Klitschko deal dependent on Floyd

Wladimir Klitschko's next opponent was dependent on Floyd Mayweather Jr.'s future network home. Patrik Stollarz/AFP/Getty Images

One thing is clear -- heavyweight champion Wladimir Klitschko will not be fighting on April 6, as was originally planned.

With time growing short to promote the event for that date and an opponent still not set, Klitschko is looking to move to May 4. There are two possible opponents at the top of the list for his 14th title defense: 6-foot-5, 243-pound Francesco Pianeta (28-0-1, 15 KOs), a 28-year-old southpaw from Italy who lives in Germany, and 6-2, 225-pound Bryant Jennings (16-0, 8 KOs) of Philadelphia.

The opponent Klitschko (59-3, 50 KOs) picks, however, likely comes down to the American television deal on the table. From what my sources tell me, if HBO ponies up, Klitschko will fight Jennings (a more recognizable name to American fans than Pianeta). Whether HBO would buy the fight on May 4, however, was dependent on which network Floyd Mayweather Jr. picked for his next fight.

Mayweather picked Showtime PPV on Tuesday for his May 4 fight against Robert Guerrero. It sounds odd that a Klitschko fight would depend on Mayweather, but always remember that in the boxing business things are usually not done in a vacuum. A lot of what happens is interconnected.

Had Mayweather picked HBO PPV, I am told HBO would have bought Klitschko-Jennings and aired it live from Europe in the afternoon, using the telecast to help promote Mayweather's pay-per-view that evening.

However, with Mayweather going to Showtime PPV for May, I am told HBO will back off and not put on a boxing event that day, which means Klitschko likely will wind up on Epix (which pays less money than HBO), which means it's probably more likely he'll face Pianeta.

The interesting thing about a possible Klitschko-Jennings fight is that Jennings will soon be ordered to fight Kubrat Pulev in a title eliminator to determine Klitschko's mandatory challenger because Tomasz Adamek declined to fight Pulev for the No. 1 position. By skipping the eliminator and going into a title fight, Jennings and promoter Russell Peltz have far less leverage to make a deal -- if one is even offered now with HBO seemingly out. If he gets the fight with Klitschko as an optional opponent, Jennings would be looking at a payday of a few hundred thousand dollars, he'd have to sign a rematch clause and basically give up his first born to K2 Promotions.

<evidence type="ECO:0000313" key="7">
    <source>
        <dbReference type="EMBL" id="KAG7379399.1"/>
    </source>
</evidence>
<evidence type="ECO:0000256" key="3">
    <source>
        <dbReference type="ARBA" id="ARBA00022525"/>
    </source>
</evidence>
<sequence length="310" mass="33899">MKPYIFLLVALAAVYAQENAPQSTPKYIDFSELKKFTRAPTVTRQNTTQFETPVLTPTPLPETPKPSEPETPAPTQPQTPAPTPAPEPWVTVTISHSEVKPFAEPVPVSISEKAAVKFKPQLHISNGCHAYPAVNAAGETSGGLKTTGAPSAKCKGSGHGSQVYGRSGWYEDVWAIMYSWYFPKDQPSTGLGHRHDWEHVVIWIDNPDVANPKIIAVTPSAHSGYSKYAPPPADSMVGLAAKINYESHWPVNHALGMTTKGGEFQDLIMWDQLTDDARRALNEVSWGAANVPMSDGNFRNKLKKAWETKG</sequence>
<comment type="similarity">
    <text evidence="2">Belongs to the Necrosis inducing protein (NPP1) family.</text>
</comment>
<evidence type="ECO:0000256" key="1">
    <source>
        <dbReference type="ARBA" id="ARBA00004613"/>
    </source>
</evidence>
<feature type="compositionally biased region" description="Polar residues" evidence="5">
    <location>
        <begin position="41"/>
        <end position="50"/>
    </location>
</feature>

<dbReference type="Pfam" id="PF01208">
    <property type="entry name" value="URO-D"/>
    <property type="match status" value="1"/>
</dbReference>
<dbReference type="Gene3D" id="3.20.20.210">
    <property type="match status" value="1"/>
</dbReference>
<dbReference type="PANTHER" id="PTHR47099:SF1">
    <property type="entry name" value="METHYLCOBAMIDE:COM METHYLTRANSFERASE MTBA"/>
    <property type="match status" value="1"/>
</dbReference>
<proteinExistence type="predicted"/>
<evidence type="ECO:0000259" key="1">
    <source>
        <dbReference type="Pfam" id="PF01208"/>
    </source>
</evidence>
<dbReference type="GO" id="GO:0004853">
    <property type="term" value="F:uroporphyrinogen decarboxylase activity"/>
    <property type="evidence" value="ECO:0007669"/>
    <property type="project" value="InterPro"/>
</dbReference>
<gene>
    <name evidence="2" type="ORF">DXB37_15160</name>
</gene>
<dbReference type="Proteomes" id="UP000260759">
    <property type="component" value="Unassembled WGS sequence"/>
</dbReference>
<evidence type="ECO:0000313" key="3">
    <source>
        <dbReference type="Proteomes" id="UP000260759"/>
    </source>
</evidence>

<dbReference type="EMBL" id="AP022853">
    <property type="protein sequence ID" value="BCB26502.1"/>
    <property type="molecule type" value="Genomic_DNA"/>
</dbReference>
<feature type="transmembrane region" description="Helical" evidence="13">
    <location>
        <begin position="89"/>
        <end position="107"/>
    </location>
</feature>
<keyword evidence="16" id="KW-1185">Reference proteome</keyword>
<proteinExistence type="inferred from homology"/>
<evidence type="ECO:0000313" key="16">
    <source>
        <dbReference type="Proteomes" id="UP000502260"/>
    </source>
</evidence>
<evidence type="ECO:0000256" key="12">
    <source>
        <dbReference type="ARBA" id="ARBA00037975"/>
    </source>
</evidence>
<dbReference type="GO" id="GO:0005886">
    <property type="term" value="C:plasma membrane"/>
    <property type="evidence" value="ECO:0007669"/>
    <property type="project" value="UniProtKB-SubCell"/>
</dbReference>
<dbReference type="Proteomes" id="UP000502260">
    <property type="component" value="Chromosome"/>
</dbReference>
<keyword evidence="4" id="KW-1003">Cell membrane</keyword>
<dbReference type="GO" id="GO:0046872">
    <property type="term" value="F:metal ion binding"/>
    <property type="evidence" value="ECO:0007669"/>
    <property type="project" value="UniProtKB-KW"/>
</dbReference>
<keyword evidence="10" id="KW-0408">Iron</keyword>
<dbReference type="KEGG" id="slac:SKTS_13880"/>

However, if Jennings gambled on himself and took the eliminator against Pulev and became the mandatory challenger, he would have the leverage of a possible purse bid (meaning at least 25 percent of the money) and of not having to give up options.

If Jennings was the mandatory, K2, which never wants to gamble with losing control of a Klitschko promotion, would likely do what it always does in these mandatory situations -- overpay Jennings -- meaning a seven-figure purse to avoid a purse bid and get him to give up a rematch clause.

Apparently, Jennings prefers to take a far more onerous deal than gambling he can beat Pulev and still being guaranteed the title shot down the road. Of course, it's not all going to be his decision. It seemingly will come down to the fact that Mayweather decided on Showtime, which might have cost Jennings the title shot for the time being.